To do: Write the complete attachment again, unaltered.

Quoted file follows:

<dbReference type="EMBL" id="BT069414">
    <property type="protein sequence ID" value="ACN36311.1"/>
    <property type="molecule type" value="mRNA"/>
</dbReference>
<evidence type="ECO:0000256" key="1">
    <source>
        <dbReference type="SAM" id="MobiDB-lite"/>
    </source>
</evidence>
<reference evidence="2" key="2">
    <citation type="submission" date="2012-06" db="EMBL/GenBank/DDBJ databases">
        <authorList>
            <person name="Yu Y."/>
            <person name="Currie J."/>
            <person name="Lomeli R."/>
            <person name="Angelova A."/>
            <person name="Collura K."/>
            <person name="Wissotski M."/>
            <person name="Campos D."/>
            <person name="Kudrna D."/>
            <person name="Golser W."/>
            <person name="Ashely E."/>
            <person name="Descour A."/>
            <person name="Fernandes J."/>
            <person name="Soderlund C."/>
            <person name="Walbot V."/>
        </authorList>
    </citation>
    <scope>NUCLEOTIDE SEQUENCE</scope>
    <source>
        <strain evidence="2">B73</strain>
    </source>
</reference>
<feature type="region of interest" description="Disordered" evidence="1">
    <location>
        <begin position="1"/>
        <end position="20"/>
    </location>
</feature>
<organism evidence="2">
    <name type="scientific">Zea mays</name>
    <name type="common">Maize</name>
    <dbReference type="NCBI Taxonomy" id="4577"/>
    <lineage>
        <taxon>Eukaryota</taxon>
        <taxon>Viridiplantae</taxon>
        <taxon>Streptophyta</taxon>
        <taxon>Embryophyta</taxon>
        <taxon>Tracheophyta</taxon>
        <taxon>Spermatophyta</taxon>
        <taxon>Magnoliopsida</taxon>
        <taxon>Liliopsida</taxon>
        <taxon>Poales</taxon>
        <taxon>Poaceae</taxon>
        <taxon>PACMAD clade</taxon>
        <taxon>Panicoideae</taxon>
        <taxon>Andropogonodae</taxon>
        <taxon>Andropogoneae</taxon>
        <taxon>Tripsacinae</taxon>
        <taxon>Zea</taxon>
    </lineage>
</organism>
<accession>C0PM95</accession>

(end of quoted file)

<dbReference type="EMBL" id="BT069414">
    <property type="protein sequence ID" value="ACN36311.1"/>
    <property type="molecule type" value="mRNA"/>
</dbReference>
<evidence type="ECO:0000256" key="1">
    <source>
        <dbReference type="SAM" id="MobiDB-lite"/>
    </source>
</evidence>
<reference evidence="2" key="2">
    <citation type="submission" date="2012-06" db="EMBL/GenBank/DDBJ databases">
        <authorList>
            <person name="Yu Y."/>
            <person name="Currie J."/>
            <person name="Lomeli R."/>
            <person name="Angelova A."/>
            <person name="Collura K."/>
            <person name="Wissotski M."/>
            <person name="Campos D."/>
            <person name="Kudrna D."/>
            <person name="Golser W."/>
            <person name="Ashely E."/>
            <person name="Descour A."/>
            <person name="Fernandes J."/>
            <person name="Soderlund C."/>
            <person name="Walbot V."/>
        </authorList>
    </citation>
    <scope>NUCLEOTIDE SEQUENCE</scope>
    <source>
        <strain evidence="2">B73</strain>
    </source>
</reference>
<feature type="region of interest" description="Disordered" evidence="1">
    <location>
        <begin position="1"/>
        <end position="20"/>
    </location>
</feature>
<organism evidence="2">
    <name type="scientific">Zea mays</name>
    <name type="common">Maize</name>
    <dbReference type="NCBI Taxonomy" id="4577"/>
    <lineage>
        <taxon>Eukaryota</taxon>
        <taxon>Viridiplantae</taxon>
        <taxon>Streptophyta</taxon>
        <taxon>Embryophyta</taxon>
        <taxon>Tracheophyta</taxon>
        <taxon>Spermatophyta</taxon>
        <taxon>Magnoliopsida</taxon>
        <taxon>Liliopsida</taxon>
        <taxon>Poales</taxon>
        <taxon>Poaceae</taxon>
        <taxon>PACMAD clade</taxon>
        <taxon>Panicoideae</taxon>
        <taxon>Andropogonodae</taxon>
        <taxon>Andropogoneae</taxon>
        <taxon>Tripsacinae</taxon>
        <taxon>Zea</taxon>
    </lineage>
</organism>
<accession>C0PM95</accession>